Recently, a coalition of 42 prominent civil rights organizations that make up the National Minority Organizations (NMO) came out against Net Neutrality, despite the resoundingly negative effects this decision could have on the same communities these organizations exist to serve. Among them are two of the nation’s largest and oldest Asian American political groups: OCA – Asian Pacific American Advocates (formerly Organization of Chinese Americans) and the Japanese American Citizens League (JACL).
At its core, Net Neutrality means that no information on the internet is privileged over other information, which means that a homemade video made by a teen speaking out about bullying streams just as fast as a summer blockbuster on Netflix, or that conversations criticizing powerful public figures aren’t subject to interference.
Ending Net Neutrality safeguards means internet service providers would have the power to censor what we view, post, and share on the internet.
Just like your phone company cannot disallow certain calls based on who’s making them or what they’re about, neither should your internet service provider decide what content you can access online. Destroying Net Neutrality could also lead to internet service providers providing the best and fastest service only to those with the deepest pockets and greatest corporate and political influence.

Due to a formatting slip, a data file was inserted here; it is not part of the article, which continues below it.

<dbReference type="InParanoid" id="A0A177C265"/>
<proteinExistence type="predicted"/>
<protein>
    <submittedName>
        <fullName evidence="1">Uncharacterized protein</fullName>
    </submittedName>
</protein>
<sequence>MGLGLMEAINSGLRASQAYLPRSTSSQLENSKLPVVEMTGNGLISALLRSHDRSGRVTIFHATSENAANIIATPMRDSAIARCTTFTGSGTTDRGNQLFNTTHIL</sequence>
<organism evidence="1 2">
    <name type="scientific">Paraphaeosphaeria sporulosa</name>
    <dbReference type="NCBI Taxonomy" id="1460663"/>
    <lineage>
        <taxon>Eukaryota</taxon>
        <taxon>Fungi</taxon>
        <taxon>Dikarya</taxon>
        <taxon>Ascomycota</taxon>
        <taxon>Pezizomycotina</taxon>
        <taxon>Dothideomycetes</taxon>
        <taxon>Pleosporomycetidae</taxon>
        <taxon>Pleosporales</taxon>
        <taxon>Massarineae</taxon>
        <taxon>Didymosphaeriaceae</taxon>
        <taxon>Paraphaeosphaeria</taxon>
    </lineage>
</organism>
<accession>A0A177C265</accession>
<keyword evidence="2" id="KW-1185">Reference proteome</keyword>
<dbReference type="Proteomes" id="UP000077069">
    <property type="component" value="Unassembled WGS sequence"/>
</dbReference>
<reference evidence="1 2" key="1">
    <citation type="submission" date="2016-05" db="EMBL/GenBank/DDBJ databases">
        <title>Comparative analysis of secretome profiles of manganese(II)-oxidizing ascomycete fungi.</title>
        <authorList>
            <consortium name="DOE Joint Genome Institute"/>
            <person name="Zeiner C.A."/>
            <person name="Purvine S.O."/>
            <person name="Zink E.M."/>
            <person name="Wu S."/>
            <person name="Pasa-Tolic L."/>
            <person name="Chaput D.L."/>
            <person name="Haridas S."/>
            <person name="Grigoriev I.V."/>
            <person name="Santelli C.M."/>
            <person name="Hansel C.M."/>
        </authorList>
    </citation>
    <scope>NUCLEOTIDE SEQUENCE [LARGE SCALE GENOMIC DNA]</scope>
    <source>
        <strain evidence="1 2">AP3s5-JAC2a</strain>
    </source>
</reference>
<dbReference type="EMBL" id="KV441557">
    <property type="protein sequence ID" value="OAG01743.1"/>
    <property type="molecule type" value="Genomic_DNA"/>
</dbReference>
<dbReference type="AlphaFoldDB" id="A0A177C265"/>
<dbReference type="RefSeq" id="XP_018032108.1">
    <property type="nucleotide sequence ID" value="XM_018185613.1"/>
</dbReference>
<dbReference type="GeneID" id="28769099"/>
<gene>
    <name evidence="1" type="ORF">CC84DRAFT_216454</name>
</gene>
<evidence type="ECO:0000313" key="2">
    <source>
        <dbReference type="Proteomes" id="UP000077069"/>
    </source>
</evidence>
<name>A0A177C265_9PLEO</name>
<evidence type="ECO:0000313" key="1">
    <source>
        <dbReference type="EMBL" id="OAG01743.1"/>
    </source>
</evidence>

Even the NMO itself rightfully notes that “access to broadband, adoption, and digital literacy are critical civil rights issues.” The coalition of legacy groups has also cited ample data indicating that while internet use is high among some communities of color, poor areas – many populated by people of color – continue to be under-served.
Despite concluding that broadband access is a civil right, OCA and JACL have decided to argue against Net Neutrality, choosing instead to favor a system that permits and encourages discriminatory internet access that puts users at the whims of big corporations. Even worse, it appears that the executive leadership at OCA and JACL (many of them with their own corporate telecommunications ties) made this decision without informing or getting input from members.
OCA and JACL’s anti-Net Neutrality stance is a major misstep – a misstep that puts corporate control of digital information over the needs of people and communities. This misstep also proves that these legacy organizations aren’t speaking for us, and that they are failing to hold our communities’ best technological interests at heart.
As Asian Americans, OCA and JACL members, and allies, we demand that OCA and JACL reverse their stand on Net Neutrality.